and began trying to control the debate on Islam. This wider corps throws the label of “Islamophobe” on pundits, journalists and others who dare to talk about extremist ideology in the religion … The insults may look similar to Internet trolling and vitriolic comments you can find on any blog or news site. But they’re more coordinated, frightening and persistent.


[Ridley concludes; and I – for one – certainly cannot disagree with his:]

All that fear-mongering has achieved less than nothing: if anything it has hardened scepticism.

None of this would matter if it was just scientific inquiry, though that rarely comes cheap in itself. The big difference is that these scientists who insist that we take their word for it, and who get cross if we don’t, are also asking us to make huge, expensive and risky changes to the world economy and to people’s livelihoods. They want us to spend a fortune getting emissions down as soon as possible. And they want us to do that even if it hurts poor people today, because, they say, their grandchildren (who, as Nigel Lawson points out, in The Facts, and their models assume, are going to be very wealthy) matter more.

Yet they are not prepared to debate the science behind their concern. That seems wrong to me.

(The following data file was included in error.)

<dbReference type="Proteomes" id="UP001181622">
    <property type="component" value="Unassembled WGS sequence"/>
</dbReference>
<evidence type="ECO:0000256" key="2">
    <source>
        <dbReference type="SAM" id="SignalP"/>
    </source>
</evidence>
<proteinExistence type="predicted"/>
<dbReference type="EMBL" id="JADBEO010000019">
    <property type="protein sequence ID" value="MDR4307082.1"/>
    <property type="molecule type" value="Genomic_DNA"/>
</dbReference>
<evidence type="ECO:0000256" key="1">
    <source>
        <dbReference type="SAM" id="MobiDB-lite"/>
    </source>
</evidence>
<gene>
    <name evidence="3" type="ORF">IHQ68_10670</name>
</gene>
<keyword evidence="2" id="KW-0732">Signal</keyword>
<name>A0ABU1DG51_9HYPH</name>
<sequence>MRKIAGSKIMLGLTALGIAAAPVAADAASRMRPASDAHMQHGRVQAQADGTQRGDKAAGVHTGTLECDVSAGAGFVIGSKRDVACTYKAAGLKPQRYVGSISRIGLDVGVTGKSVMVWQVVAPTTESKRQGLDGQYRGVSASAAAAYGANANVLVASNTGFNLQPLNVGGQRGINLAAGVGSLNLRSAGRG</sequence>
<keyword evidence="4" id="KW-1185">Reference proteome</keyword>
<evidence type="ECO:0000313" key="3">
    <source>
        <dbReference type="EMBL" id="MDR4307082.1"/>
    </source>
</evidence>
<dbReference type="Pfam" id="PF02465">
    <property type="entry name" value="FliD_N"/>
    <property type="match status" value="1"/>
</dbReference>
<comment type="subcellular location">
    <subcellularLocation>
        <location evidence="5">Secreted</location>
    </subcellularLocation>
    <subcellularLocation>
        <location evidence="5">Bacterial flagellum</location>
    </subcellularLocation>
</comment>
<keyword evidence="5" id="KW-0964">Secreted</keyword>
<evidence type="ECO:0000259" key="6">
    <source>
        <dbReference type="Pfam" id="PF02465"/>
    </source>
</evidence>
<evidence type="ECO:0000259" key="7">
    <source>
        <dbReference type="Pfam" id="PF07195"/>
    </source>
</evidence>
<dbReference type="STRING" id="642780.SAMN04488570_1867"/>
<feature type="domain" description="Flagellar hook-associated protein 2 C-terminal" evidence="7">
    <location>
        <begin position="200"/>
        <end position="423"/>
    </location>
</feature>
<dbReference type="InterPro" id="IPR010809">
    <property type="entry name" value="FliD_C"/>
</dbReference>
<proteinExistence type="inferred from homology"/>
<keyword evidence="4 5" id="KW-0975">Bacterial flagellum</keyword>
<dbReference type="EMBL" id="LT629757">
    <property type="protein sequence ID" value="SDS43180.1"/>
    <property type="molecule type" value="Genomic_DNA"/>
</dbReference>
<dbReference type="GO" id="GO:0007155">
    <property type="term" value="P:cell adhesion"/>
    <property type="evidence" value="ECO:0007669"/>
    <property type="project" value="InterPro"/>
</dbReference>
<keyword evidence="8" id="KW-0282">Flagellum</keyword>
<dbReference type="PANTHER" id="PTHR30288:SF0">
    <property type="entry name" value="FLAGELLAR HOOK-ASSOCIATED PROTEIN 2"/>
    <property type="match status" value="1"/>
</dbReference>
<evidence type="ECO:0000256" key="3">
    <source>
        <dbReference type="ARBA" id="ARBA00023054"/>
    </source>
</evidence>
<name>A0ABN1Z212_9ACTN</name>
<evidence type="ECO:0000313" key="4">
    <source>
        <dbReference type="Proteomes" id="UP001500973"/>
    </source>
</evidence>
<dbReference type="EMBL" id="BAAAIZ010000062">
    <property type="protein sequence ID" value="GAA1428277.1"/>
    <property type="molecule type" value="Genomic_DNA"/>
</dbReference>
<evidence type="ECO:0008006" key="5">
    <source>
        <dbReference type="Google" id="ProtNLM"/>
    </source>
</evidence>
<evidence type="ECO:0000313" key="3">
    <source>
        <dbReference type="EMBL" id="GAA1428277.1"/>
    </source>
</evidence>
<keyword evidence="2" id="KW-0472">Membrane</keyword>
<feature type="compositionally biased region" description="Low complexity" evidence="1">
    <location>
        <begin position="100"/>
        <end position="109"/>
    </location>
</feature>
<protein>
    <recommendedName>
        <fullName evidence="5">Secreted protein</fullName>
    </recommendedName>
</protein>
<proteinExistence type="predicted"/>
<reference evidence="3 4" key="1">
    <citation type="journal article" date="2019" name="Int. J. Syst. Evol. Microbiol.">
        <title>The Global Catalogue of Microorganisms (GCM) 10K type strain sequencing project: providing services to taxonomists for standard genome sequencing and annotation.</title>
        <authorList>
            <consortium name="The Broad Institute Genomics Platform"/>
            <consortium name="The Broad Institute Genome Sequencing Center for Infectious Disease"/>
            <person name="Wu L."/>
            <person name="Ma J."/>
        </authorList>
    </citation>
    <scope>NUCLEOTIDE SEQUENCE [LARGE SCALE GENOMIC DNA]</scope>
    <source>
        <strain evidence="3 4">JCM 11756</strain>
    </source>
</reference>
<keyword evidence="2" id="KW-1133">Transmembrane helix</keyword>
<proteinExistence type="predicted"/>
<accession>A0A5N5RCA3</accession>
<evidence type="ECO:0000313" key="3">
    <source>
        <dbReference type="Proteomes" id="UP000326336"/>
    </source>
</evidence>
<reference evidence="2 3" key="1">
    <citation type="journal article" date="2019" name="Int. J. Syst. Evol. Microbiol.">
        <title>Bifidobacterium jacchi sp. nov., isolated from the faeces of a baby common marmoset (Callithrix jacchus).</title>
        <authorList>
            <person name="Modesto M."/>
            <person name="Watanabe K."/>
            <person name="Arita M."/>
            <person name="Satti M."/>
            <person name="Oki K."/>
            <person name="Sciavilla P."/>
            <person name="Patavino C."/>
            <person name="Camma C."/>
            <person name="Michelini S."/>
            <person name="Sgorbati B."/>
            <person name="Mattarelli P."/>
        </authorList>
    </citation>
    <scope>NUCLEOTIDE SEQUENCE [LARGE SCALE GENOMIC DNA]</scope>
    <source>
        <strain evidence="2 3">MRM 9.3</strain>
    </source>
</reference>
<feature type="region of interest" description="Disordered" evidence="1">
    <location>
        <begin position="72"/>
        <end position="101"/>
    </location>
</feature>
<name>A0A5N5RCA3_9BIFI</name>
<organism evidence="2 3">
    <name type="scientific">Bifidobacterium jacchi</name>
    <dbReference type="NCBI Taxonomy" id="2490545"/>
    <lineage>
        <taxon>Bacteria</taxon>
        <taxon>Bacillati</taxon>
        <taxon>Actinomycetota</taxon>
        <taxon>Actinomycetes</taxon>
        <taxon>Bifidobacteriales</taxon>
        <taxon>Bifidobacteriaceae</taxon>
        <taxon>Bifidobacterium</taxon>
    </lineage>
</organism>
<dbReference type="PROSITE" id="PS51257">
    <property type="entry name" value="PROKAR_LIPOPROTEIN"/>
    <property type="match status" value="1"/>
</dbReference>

As you’re pondering Ridley’s right-on-the-mark observations – and waiting for my next post – here are some musical notes from a long bygone era … when lyrics could (believe it or not!) actually be heard and understood:

And while you’re listening, I would certainly welcome your thoughts along the lines of one (or more!) good reason we should give the United Nations (and/or any of its honchos’ arms, fingers, elbows etc. – particularly those on the “climate change” and/or equally indisputably anti-Israel front) any credibility whatsoever.


5 thoughts on “The windmills of my mind

  1. Never give up and never give in Hilary. Or, as Winston Churchill said, you have only lost when you surrender. The fight against the disgraceful, disgusting, corrupt and incompetent UN must never stop until they have been vanquished.

    Onward and upward Hilary, there is no turning back.